Uber’s new abstract, colourful logo draws mixed response from social media
Uber’s new logo: circular for passengers and hexagonal for drivers
Uber has replaced its black-and-white u-shaped logo with an abstract geometric shape that differs in colour according to which country it is being used in, with the new look raising eyebrows across social media.
The corporate identity icon appeared on users’ smartphones overnight in two different shapes – hexagonal for drivers and circular for passengers.The brand overhaul has drawn a mixed response on social media, with many tweeters expressing their dismay.https://twitter.com/joshuatopolsky/status/694675595901407232
The taxi-hailing service has created different coloured versions according to the countries in which it operates. While it is red in China, it is turquoise in India, pink in Mexico, green in Ireland and blue in the UK.Travis Kalanick, Uber’s founder and chief executive, described the old look as “black and white, somewhat distant and cold” and said that it failed to communicate that Uber was a “transportation network, woven into the fabric of cities and how they move”.This is a recurring narrative from Uber, which has long sought to cast itself as more than just a taxi service. Earlier this year, Kalanick acknowledged that the brand had an image problem, and that he needed to learn to tell the brand story. So it was curtains for the old look:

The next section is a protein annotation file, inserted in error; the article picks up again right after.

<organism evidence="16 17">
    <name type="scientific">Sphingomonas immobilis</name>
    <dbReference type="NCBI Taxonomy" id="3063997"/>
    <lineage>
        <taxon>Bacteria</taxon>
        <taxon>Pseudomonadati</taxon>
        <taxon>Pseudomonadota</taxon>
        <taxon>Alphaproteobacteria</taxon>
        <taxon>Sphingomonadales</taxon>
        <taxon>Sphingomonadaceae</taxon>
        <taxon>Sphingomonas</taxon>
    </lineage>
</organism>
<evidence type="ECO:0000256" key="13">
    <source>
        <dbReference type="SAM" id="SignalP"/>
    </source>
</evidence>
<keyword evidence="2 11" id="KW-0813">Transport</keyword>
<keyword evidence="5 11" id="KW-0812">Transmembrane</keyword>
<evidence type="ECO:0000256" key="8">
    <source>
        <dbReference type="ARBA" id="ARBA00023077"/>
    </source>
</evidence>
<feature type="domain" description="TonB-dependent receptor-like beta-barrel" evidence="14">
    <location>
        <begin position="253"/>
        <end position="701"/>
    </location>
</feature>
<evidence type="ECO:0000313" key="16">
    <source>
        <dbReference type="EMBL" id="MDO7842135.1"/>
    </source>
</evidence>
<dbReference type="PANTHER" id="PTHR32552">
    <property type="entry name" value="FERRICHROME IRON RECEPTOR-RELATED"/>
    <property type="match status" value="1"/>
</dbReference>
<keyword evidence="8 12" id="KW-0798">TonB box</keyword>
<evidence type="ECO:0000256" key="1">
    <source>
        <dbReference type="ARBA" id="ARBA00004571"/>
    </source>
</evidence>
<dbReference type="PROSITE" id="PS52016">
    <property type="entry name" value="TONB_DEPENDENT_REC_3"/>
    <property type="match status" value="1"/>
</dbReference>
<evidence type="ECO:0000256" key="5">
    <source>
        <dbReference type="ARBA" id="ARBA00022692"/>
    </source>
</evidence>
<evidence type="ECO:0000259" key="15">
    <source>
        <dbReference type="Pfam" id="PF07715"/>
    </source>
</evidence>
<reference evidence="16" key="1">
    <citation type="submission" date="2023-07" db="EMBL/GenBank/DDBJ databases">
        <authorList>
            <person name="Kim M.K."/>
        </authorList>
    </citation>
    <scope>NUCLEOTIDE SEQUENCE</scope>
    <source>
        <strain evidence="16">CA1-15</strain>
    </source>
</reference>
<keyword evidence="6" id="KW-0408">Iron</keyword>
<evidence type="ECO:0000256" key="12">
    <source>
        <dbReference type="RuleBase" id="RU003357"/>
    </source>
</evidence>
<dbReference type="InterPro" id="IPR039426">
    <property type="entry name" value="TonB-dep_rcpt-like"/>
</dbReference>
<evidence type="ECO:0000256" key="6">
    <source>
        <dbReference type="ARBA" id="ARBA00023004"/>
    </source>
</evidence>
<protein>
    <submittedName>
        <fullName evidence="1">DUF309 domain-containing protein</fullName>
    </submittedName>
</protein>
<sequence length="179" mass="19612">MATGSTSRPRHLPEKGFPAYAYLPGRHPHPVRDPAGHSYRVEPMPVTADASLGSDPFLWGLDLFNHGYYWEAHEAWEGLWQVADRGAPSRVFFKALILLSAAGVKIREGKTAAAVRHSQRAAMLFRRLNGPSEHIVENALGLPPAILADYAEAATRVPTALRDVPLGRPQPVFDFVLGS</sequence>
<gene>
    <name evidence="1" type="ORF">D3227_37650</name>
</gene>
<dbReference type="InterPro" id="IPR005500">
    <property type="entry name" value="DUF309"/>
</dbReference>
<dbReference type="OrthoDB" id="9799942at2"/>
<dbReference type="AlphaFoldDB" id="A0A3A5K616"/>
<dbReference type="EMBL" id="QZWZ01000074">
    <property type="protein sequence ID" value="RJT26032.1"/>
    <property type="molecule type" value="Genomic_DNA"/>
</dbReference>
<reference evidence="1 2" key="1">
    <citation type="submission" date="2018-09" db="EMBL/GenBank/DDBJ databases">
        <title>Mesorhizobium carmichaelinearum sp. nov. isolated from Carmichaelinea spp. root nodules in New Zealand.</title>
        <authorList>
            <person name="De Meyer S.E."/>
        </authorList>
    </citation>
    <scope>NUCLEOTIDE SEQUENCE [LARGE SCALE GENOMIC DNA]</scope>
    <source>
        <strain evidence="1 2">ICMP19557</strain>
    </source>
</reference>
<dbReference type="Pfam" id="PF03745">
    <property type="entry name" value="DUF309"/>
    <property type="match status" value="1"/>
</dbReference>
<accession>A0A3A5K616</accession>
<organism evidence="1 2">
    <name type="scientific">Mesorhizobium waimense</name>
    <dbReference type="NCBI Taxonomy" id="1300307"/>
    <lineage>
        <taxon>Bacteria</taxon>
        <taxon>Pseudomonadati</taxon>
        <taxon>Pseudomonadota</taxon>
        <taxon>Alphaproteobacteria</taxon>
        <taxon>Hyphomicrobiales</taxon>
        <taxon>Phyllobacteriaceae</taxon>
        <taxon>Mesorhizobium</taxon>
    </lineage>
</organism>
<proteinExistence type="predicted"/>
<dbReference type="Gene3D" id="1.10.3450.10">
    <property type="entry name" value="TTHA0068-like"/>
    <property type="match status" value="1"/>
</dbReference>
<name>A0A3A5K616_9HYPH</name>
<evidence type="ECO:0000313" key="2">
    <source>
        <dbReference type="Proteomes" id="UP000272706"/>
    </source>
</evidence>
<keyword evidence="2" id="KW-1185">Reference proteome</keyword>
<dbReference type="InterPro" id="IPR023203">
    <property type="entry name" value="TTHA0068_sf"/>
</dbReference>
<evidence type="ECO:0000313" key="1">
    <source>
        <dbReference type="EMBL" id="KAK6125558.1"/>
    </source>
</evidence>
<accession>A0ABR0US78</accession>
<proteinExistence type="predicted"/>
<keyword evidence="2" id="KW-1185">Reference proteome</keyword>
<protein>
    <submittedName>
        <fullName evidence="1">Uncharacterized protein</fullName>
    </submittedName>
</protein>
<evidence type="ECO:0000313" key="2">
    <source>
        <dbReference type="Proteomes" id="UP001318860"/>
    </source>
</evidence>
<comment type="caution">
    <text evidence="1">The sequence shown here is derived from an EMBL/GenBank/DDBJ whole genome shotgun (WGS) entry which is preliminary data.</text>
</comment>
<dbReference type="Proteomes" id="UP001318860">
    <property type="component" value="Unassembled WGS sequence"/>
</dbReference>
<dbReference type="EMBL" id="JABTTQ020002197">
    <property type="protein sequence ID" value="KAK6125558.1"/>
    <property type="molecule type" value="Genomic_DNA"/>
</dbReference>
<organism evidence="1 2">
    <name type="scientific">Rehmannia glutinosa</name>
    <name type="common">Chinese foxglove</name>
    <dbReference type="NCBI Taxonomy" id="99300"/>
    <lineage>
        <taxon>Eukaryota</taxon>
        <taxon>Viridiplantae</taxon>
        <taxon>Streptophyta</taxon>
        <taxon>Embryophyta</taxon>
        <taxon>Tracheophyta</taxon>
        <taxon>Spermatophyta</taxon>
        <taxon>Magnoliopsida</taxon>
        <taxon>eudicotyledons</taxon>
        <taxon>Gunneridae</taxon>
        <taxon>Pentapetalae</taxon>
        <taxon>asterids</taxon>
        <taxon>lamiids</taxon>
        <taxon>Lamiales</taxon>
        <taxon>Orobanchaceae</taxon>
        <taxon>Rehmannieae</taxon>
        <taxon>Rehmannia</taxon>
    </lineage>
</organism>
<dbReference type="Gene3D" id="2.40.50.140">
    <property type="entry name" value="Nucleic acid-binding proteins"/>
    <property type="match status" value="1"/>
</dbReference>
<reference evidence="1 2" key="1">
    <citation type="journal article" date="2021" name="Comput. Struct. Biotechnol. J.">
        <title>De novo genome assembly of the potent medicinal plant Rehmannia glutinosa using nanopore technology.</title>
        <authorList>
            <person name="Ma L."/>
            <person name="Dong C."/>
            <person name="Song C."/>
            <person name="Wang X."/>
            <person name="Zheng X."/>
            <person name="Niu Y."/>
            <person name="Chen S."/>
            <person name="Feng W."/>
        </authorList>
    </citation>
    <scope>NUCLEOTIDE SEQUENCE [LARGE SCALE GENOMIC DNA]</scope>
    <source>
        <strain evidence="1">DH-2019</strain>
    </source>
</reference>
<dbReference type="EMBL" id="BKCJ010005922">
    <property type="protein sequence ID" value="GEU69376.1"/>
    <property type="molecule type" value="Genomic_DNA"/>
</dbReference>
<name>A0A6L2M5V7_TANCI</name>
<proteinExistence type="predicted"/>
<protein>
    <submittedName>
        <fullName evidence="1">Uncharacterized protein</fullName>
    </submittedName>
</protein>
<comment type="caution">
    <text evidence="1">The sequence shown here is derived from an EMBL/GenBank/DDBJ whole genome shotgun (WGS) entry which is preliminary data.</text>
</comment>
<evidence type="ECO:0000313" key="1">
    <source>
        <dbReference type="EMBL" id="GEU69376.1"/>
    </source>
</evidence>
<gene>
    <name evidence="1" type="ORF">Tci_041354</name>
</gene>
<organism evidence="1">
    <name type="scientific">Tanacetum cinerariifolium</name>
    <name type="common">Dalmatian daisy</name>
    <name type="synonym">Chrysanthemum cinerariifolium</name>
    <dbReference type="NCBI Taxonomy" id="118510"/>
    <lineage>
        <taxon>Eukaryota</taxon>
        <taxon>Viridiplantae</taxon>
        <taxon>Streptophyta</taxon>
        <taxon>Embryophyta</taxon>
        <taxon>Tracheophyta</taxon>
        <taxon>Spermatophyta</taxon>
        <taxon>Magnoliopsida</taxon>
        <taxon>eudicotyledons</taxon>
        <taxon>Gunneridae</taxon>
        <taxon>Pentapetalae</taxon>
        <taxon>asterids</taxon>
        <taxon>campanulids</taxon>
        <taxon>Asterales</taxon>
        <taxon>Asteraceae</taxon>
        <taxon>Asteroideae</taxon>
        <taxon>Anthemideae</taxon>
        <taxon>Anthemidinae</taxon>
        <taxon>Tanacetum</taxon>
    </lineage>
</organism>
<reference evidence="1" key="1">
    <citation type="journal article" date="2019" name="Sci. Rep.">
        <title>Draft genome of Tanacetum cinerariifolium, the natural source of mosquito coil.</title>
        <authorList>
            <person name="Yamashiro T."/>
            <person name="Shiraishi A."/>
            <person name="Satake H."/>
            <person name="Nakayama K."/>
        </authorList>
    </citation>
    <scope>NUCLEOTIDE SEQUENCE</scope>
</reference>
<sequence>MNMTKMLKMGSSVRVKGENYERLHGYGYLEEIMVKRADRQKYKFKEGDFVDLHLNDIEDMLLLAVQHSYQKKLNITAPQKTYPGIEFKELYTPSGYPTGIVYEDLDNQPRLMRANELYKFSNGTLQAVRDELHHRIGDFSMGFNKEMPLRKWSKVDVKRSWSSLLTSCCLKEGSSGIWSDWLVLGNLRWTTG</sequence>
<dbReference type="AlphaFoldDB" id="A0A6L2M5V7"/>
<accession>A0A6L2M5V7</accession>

For another Twitter user, the idea of Uber being “woven in” clearly resonated.
Uber, however is undeterred.In a philosophical and slightly confusing video, the company asks users to “consider the bit, the building block of the digital world.” It goes on to talk about the bit represents Uber’s technology, while the atom represents the brand’s impact on humanity.Kalanick said: “To bring out this human side – the atoms – we’ve added colour and patterns. The team has spent months researching architecture, textiles, scenery, art, fashion, people and more to come up with authentic identities for the countries where Uber operates.”